The Republic of Turkey lies partly in Asia and partly in Europe. Stretching over 780,580 square kilometers, Turkey consists of Asia Minor (Anatolia), eastern Thrace (Turkey in Europe), and offshore islands in the Aegean Sea. It lies at the crossroads of the Balkans, Caucasus, Middle East, and the eastern Mediterranean.
Turkey is an emerging market economy and is often classified as a newly industrialized country. The Turkish industry continues to grow regularly, thanks to its geopolitical position, its young and dynamic workforce, and State incentives for local and foreign investors. Turkish industry employs around 20% of the labor force. Its major industries are Automotive, Chemical, Construction, Technology & Electronics, Food Processing, Furniture & Decoration, Iron & Steel & Metallurgy, Textile & Apparel & Ready Wear, Packaging & Logistics, Defense, Energy & Natural Resources, Industrial Machinery & White Goods, Gold & Jewellery process.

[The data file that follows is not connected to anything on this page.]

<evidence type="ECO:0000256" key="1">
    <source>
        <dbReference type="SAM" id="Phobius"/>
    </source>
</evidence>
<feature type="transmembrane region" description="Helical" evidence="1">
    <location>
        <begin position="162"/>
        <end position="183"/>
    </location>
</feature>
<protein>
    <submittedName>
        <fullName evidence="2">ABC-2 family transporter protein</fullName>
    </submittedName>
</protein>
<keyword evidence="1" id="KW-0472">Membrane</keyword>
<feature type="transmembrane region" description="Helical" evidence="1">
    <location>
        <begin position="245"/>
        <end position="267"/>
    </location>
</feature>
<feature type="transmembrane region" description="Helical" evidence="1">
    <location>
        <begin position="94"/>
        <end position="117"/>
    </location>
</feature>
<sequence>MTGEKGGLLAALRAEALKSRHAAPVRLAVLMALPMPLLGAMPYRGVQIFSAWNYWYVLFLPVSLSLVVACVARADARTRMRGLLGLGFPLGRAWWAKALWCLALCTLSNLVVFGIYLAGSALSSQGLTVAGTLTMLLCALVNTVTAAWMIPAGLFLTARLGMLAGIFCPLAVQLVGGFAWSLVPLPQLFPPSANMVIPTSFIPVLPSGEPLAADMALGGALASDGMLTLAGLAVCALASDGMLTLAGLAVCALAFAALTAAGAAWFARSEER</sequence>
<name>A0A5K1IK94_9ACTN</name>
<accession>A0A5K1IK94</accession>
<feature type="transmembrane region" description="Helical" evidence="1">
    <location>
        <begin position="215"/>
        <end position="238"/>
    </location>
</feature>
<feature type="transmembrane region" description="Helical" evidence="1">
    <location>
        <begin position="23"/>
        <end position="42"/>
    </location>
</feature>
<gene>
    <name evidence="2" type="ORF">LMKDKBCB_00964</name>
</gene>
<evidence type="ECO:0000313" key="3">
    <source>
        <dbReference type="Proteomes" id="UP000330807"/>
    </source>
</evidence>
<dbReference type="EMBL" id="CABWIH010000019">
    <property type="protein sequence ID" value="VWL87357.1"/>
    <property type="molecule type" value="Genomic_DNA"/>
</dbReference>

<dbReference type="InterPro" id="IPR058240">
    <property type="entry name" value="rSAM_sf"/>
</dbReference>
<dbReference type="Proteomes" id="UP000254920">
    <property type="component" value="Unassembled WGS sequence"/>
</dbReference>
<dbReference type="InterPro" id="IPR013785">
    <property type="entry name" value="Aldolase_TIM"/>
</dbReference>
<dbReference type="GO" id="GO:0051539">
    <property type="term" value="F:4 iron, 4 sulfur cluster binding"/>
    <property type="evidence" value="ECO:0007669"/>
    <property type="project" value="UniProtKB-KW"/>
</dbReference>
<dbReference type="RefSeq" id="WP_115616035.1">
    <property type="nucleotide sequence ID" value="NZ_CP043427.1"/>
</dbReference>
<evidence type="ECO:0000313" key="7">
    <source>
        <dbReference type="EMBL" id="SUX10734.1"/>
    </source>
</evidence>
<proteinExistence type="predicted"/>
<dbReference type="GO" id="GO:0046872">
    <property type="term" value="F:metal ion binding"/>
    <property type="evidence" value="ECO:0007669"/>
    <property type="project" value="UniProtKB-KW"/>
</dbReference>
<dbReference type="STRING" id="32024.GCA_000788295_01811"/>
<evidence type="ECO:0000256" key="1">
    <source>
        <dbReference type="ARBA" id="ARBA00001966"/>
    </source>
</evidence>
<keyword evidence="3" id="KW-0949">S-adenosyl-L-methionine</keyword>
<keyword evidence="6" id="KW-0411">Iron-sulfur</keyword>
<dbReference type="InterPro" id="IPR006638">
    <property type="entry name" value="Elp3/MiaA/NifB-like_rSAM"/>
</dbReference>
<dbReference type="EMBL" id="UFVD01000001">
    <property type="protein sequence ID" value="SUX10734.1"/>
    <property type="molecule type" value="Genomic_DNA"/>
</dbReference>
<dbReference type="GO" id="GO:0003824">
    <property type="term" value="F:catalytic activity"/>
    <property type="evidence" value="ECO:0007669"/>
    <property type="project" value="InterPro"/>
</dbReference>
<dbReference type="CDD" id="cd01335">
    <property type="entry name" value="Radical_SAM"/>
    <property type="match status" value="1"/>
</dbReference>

*Please note that the official currency is the currency of remuneration when employed through WorkMotion in Turkey.
Turkish lira (₺, TRY)
Gesprochene Sprachen :
85.04 million (2021 est.)
$ (130 of 139 countries)
Payroll Frequency :
reales BIP-Wachstum :
11% (2021 est.)
The approximate time for sharing the contract with an employee in Turkey is 7 business days assuming no special requests or changes to our standard employment contract. Any such requests or changes would need to undergo internal and external review, directly leading to a time delay.
NOTE: This number is subject to change and is only an estimation of the Contract Sharing Time. The estimated Contract Sharing Time begins from the moment that WorkMotion has received all required information from both the client and the employee.
The maximum weekly working time is 45 hours. Unless decided otherwise, working time is divided equally by the number of weekdays worked at the establishment.